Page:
Political language is designed to make lies sound truthful and murder respectable, and to give an appearance of solidity to pure wind. – George Orwell
I was reminded of Orwell’s quote yesterday after listening to a concerned citizen’s voicemail message. The message contained words such as “Draconian, Taliban and Gilead”. Though the caller never mentioned the specific issue, I inferred from her words that she was upset over the U.S. Supreme Court’s recent decision to not hear a challenge to the Texas Heartbeat bill – a pro-life bill that restricts the time that an abortion can be performed to six weeks after conception which is about the time that the unborn child’s heartbeat can be heard.
I confess that her reference to Gilead threw me at first. I knew it must be either a Biblical or literary nod, but I couldn’t make any religious connection other than hearing the word made me nostalgic for the old hymn “There is a Balm in Gilead” – a song that I heard at many fifth Sunday night singings in the Baptist church where I grew up. It finally took my son to remind me of Margaret Atwood’s The Handmaid’s Tale for me to get the Gilead anti-patriarchy inference. Being a card-carrying member of the patriarchy, should I be expected to recognize such a vague metaphor?
The caller’s use of Taliban as an adjective to convey her contempt for the Texas Heartbeat bill was much clearer. Let me also be clear – I am not a card-carrying member of the Taliban. I don’t even have a beard. However, I voted for South Carolina’s version of the Heartbeat bill back in February as I have done for every pro-life bill that has come before the SC House since I was elected in 2008. During all that time, there has not been any type of anti-female legislation that has come to the House for a vote. No laws to restrict how women dress, where they work, when they go to school, what they think or who they associate with. Nada. And no, I do not believe that restricting abortions creates a slippery slope that would lead to the repression of women.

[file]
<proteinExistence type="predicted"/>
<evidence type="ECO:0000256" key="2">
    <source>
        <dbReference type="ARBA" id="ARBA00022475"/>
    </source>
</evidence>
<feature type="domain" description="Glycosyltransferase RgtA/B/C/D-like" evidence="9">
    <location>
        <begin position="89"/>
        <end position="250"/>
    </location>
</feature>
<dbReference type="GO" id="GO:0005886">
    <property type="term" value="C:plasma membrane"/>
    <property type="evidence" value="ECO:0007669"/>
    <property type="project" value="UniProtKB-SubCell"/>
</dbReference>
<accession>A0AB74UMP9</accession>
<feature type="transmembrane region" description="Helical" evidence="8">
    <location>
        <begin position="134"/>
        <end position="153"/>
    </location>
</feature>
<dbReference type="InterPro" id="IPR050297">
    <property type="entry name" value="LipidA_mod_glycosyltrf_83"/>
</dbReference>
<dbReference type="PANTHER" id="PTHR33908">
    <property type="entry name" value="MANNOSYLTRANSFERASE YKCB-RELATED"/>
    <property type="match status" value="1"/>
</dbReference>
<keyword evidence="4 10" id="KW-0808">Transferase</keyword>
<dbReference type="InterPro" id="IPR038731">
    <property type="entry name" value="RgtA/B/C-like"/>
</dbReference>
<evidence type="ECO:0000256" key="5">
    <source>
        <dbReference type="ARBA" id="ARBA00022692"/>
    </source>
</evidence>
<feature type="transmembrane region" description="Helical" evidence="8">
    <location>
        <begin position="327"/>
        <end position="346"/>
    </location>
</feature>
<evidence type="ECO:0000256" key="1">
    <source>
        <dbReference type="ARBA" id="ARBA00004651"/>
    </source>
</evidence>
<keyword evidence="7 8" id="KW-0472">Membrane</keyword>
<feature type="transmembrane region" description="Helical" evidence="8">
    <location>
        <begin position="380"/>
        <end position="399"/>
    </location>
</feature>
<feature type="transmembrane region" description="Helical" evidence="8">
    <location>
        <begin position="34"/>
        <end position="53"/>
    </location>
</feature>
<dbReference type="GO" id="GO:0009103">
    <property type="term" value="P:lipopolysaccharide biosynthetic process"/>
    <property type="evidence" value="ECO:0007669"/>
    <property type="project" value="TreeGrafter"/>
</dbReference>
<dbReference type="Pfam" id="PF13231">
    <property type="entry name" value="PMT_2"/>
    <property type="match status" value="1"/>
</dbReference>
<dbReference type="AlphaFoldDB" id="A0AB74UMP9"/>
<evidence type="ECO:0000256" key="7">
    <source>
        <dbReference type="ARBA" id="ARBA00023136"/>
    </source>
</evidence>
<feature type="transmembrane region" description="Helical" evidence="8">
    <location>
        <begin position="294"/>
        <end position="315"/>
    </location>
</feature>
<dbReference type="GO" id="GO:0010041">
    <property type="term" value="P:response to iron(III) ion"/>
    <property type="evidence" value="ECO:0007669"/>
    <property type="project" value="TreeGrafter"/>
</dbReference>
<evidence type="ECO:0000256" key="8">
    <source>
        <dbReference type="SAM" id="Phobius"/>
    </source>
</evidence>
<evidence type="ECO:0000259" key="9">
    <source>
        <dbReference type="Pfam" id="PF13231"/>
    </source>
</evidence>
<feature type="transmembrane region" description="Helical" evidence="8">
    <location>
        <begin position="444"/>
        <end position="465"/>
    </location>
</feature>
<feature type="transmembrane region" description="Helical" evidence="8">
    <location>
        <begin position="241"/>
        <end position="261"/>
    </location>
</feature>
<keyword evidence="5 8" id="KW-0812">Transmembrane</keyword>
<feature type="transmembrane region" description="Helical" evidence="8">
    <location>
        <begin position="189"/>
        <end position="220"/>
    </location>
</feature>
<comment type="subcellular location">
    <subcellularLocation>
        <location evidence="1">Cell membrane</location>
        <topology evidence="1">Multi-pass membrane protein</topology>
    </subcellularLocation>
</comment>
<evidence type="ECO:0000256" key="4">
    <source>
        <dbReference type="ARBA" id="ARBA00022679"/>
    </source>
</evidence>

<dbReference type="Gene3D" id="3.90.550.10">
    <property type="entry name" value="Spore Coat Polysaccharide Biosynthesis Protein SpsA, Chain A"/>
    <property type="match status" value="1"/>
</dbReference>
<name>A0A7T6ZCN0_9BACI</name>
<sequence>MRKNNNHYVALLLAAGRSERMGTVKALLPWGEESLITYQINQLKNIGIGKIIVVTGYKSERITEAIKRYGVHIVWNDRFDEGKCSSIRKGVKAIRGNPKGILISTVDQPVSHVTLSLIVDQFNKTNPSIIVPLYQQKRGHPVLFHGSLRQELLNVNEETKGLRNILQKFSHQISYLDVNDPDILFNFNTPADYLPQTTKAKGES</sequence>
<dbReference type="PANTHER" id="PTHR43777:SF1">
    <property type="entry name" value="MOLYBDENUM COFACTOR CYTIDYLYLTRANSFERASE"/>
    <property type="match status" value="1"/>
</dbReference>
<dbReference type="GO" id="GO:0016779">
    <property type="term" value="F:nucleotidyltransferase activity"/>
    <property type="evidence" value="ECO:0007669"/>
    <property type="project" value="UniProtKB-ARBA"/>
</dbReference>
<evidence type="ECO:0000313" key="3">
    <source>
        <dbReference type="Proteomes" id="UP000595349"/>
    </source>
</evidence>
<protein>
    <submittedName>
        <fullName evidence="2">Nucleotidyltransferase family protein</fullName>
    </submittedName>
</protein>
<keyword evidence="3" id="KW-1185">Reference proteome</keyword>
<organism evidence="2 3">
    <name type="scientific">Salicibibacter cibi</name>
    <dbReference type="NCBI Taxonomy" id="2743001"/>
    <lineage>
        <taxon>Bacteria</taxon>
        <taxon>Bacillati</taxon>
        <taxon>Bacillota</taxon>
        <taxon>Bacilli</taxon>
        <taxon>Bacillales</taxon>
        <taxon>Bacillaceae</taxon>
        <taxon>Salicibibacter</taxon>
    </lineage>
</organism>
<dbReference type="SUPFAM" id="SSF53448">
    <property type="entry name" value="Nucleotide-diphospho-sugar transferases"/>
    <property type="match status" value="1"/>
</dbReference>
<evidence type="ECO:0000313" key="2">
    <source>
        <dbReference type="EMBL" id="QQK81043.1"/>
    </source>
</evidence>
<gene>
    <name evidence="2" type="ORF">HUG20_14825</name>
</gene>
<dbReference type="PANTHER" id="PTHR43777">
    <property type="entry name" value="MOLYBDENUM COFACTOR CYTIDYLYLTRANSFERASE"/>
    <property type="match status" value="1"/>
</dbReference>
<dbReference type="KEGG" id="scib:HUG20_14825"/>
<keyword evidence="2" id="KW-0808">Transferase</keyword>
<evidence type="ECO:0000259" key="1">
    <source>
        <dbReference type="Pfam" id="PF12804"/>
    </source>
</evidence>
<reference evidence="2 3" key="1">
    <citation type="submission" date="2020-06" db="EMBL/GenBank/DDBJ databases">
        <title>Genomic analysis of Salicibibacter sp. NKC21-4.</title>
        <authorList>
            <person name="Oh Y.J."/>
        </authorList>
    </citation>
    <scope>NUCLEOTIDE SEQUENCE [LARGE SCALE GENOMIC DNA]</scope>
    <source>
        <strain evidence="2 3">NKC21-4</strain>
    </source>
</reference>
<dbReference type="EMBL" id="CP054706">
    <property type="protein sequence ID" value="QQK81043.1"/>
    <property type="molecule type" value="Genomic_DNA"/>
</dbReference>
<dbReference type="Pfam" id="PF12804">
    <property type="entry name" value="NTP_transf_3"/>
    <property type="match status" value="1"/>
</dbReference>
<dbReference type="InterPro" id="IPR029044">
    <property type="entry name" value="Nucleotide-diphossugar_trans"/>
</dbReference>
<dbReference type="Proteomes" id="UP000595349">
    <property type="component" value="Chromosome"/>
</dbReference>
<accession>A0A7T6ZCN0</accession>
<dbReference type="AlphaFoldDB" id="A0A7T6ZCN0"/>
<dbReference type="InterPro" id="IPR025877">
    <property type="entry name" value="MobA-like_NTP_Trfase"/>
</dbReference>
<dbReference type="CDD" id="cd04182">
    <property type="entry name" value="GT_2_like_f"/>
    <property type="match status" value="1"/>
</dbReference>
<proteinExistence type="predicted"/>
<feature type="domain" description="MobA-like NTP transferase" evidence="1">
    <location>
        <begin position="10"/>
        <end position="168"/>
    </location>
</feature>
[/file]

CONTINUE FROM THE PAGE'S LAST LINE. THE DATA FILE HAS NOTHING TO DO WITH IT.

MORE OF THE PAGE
The only thing Draconian about the Texas Heartbeat bill is that it was voted upon, codified into a written law, and then heard by a court. I will let you research and draw your own conclusions about the broader impact of the ancient Greek legislator Draco on the history of politics.
Gilead, Taliban, Draconian – words used by the left to make lies truthful and murder respectable.